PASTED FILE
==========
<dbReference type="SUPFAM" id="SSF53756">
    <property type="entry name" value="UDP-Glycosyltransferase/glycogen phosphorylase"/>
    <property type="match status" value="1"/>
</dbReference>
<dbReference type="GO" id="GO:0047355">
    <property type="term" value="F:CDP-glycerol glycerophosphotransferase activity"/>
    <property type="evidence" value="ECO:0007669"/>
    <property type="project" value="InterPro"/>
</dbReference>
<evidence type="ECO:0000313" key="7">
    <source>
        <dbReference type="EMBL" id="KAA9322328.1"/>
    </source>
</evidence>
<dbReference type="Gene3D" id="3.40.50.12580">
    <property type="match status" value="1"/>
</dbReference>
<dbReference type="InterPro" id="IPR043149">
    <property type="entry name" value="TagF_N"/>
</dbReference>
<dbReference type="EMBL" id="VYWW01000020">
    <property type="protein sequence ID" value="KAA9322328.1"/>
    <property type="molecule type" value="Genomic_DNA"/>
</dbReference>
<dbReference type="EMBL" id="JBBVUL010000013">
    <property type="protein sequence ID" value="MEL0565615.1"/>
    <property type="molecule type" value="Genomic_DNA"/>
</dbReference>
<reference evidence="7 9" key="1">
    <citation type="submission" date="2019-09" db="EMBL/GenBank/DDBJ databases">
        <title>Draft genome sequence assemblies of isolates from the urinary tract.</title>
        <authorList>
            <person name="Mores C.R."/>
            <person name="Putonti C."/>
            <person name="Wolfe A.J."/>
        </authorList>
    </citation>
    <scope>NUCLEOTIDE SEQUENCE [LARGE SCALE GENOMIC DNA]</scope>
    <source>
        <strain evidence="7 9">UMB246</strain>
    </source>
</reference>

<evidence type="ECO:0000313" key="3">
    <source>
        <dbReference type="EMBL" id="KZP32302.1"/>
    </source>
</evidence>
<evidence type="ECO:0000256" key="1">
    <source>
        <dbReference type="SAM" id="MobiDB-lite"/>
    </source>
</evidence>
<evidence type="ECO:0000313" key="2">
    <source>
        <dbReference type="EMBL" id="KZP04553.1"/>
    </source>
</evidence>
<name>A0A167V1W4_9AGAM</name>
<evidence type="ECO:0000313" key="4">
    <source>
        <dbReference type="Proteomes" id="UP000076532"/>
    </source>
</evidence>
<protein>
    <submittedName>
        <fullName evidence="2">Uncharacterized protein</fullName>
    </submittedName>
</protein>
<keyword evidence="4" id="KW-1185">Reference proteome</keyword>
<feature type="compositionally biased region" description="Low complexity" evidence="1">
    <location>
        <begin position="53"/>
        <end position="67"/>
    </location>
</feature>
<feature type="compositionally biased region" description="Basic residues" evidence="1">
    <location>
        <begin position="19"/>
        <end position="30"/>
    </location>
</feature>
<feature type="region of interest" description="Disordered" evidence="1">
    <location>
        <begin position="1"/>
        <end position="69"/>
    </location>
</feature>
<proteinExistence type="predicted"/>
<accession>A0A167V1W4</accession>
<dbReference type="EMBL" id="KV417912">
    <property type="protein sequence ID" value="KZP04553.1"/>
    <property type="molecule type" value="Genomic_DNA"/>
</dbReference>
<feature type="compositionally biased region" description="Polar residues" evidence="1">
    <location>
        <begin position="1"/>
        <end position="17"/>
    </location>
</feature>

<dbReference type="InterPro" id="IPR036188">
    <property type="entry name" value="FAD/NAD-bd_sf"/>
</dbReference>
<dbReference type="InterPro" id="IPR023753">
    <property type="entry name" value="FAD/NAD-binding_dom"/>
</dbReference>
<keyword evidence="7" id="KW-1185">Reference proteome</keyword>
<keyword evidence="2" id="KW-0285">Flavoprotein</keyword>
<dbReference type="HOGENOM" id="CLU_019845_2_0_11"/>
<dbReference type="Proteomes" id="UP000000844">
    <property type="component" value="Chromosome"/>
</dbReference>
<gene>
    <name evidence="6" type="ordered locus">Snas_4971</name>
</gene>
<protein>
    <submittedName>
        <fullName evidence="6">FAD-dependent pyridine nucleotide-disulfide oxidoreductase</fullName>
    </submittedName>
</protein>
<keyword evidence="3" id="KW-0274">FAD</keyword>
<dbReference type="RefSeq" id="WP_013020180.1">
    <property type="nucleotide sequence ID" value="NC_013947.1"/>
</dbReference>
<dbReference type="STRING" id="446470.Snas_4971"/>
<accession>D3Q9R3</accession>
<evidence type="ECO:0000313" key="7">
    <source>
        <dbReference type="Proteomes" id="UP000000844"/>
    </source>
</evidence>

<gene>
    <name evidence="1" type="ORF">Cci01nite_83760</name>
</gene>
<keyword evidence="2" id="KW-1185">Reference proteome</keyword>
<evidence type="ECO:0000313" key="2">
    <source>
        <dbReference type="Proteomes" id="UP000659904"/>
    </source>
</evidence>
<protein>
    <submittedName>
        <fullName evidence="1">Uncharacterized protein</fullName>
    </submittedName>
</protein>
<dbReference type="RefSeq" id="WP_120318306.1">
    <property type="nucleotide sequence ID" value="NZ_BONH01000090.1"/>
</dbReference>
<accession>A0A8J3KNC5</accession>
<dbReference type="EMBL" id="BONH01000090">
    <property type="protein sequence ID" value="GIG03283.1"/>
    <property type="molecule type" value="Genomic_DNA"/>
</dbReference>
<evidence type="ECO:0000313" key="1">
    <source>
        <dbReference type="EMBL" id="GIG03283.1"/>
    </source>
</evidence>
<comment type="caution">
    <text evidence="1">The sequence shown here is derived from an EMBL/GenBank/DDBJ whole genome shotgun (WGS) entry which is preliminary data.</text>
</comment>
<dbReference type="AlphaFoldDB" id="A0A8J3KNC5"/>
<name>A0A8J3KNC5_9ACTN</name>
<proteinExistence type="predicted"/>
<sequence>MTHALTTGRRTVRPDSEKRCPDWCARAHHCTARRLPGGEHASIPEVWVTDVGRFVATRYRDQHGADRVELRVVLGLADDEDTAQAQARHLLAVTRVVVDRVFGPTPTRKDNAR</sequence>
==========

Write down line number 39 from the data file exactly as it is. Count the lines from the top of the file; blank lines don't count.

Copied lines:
    <source>